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Can the application use set same char in the XON and XOFF? If yes, how my device driver should handle this situation

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You might want to add a little more context - like what operating system are you writing for? Also, some idea of the hardware would probably be helpful. –  Michael Kohne May 18 '09 at 20:42
    
I have a Windows XP use-mode app that should comunicates with the bootloader of a specific cellphone using a vendor-specific protocol. One odd thing is that the application sends a IOCTL setting the XON and XOFF to "0x00". I was thinking if the device driver should handle this situation diferently or raise an error message. I don't have the application source code, by the way. Thanks for your replies. –  jamerson May 19 '09 at 13:14

3 Answers 3

up vote 3 down vote accepted

XON and XOFF are two distinct ASCII characters, so they can not be equal.

That said, using a toggle for XON/XOFF-style flow control is a bad idea because characters may be lost. I also don't see any advantage over using two characters.

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If your driver is solely responsible for handling xon/xoff, and the xon/xoff flag characters can be identical, then I'd say you need to have a small state machine (flag) for the xon/xoff state in your driver, and only look for xon when xoff has already been seen.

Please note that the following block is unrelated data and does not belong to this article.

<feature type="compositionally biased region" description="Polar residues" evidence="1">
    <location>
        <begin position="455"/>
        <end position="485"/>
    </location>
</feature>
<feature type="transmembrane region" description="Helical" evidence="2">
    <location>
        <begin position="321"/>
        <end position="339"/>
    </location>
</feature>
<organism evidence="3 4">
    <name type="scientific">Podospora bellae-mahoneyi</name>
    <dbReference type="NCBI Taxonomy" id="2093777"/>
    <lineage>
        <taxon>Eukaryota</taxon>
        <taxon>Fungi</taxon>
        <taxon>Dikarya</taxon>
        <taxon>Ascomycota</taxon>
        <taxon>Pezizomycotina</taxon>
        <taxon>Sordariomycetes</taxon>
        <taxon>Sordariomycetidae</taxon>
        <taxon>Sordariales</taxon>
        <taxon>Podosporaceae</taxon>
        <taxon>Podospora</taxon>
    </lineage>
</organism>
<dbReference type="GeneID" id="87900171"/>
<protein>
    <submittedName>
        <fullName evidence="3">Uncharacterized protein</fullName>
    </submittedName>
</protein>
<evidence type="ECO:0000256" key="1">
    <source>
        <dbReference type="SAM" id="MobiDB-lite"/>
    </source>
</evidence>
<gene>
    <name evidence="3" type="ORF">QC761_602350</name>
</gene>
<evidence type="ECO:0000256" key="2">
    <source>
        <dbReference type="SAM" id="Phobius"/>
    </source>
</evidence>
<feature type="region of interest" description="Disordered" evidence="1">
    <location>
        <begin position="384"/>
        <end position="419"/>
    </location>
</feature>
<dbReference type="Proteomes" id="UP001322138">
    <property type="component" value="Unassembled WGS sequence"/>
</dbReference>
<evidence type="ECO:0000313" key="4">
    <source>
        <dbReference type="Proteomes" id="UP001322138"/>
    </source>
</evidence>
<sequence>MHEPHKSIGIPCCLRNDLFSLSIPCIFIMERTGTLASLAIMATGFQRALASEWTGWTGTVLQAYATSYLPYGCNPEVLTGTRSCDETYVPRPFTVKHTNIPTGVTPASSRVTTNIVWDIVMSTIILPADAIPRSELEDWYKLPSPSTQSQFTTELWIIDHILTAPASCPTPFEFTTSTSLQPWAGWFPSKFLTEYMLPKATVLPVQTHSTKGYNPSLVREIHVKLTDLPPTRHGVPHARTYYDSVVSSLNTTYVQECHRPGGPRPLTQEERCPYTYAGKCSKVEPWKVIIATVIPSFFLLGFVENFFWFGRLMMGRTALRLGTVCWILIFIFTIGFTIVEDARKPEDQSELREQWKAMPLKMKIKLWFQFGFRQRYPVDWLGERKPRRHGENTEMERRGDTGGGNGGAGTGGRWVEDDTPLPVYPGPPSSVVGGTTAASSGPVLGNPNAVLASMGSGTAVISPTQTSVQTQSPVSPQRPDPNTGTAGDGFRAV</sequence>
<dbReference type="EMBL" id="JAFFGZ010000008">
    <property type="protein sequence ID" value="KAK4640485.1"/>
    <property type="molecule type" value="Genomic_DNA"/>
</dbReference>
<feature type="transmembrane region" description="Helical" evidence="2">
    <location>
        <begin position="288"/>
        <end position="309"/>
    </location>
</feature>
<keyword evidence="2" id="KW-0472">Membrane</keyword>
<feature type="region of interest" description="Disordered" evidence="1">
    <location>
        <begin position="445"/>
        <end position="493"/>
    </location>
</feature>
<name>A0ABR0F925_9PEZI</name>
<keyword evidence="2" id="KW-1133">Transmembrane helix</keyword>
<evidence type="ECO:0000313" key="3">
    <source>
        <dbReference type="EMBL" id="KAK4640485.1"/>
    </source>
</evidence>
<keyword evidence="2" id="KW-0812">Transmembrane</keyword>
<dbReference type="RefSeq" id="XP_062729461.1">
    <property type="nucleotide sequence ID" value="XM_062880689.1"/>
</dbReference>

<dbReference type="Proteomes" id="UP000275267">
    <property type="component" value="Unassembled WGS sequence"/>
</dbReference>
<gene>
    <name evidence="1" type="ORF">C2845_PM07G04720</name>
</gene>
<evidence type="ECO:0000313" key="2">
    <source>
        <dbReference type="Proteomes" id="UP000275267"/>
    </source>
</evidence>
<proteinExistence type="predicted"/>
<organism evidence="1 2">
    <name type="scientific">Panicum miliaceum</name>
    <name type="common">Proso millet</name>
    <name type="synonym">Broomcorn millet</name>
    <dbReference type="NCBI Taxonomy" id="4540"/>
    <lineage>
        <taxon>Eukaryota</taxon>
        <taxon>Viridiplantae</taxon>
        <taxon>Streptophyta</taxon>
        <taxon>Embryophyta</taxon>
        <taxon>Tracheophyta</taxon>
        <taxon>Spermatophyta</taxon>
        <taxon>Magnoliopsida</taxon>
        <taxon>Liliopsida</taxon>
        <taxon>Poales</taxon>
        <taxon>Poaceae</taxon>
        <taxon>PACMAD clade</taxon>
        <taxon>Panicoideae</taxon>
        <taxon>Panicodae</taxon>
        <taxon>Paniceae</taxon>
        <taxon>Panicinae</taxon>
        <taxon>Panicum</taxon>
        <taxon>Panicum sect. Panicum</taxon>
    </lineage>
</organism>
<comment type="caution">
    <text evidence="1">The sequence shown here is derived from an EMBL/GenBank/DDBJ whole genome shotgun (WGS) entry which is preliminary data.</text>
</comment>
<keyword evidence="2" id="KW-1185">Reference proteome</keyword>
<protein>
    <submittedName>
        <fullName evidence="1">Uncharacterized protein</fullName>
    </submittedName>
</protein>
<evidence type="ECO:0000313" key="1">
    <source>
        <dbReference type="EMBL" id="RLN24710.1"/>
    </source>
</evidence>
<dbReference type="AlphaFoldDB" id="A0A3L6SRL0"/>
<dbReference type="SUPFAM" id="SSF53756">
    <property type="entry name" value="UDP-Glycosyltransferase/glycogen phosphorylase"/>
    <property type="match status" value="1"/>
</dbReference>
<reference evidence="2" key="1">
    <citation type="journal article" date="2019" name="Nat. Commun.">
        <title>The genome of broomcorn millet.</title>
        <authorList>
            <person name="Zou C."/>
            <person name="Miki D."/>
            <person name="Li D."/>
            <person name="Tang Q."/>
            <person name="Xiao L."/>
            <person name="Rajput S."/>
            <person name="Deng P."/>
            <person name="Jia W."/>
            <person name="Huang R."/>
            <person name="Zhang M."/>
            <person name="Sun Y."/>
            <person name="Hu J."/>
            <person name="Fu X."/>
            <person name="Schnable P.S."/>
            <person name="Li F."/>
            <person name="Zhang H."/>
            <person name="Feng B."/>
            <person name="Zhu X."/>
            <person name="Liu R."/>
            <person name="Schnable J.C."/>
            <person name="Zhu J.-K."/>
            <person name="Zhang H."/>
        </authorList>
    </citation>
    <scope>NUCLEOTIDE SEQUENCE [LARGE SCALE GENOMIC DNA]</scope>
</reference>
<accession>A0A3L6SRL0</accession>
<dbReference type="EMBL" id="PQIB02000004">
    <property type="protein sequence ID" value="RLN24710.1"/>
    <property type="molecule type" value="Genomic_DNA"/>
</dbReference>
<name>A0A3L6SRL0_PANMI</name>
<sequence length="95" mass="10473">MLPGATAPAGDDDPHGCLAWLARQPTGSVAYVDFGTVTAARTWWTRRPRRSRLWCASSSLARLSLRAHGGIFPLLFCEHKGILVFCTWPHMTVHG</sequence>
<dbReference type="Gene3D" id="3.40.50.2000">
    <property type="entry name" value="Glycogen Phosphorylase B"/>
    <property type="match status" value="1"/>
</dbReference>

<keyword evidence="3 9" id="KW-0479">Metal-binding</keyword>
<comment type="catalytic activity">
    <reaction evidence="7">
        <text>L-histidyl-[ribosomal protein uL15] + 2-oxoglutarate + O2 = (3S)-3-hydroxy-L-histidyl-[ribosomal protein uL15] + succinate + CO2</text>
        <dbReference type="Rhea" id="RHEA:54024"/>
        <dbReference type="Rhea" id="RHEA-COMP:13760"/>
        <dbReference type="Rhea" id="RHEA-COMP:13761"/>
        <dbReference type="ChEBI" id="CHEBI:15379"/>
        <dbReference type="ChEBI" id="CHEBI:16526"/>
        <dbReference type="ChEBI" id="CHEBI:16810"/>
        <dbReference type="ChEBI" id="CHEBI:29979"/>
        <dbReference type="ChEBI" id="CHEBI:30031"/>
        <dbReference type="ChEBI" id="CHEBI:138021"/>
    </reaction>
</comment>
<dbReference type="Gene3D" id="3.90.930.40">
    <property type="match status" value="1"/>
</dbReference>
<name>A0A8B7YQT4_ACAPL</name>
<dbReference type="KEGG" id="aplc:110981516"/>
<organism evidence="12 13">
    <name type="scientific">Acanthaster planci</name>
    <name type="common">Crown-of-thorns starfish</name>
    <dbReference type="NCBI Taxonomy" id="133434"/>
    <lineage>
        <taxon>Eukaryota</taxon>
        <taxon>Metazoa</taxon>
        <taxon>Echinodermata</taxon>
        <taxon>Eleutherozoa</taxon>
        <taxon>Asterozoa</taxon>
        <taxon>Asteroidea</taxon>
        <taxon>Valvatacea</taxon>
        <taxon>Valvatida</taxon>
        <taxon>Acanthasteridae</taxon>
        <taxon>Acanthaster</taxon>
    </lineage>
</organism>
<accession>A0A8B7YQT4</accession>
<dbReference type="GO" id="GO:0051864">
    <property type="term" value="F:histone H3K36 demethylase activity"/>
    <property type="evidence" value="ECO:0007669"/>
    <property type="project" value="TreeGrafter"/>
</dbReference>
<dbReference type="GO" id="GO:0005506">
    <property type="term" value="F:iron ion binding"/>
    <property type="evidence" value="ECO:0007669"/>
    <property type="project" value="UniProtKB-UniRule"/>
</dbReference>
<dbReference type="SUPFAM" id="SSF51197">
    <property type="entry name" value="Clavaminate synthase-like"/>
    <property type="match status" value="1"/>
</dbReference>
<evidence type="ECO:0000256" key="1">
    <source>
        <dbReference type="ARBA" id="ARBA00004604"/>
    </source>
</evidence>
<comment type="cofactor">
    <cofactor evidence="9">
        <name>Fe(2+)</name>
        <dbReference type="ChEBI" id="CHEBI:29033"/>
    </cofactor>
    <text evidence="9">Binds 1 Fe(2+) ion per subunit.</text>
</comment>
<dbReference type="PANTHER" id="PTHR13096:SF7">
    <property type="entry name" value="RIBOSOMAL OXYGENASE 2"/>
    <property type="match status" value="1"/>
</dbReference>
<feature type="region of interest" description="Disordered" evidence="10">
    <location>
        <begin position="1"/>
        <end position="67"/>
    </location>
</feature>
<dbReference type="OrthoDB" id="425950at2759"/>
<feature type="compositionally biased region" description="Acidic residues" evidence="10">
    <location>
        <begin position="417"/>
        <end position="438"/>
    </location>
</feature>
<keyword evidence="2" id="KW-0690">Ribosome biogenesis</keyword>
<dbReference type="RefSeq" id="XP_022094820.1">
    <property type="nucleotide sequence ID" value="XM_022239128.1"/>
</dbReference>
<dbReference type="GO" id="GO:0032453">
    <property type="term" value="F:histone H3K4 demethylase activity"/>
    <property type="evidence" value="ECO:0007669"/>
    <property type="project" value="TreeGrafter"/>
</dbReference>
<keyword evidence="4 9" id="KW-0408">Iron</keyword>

If you have hardware support for xon/xoff, then you're going to have to figure out whether this state is supported by the hardware and return appropriate errors if not.

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Although perhaps it is allowed, I have never seen this. I would think this is a recipe for disaster if the two sides get their state machines out of sync with a dropped byte.

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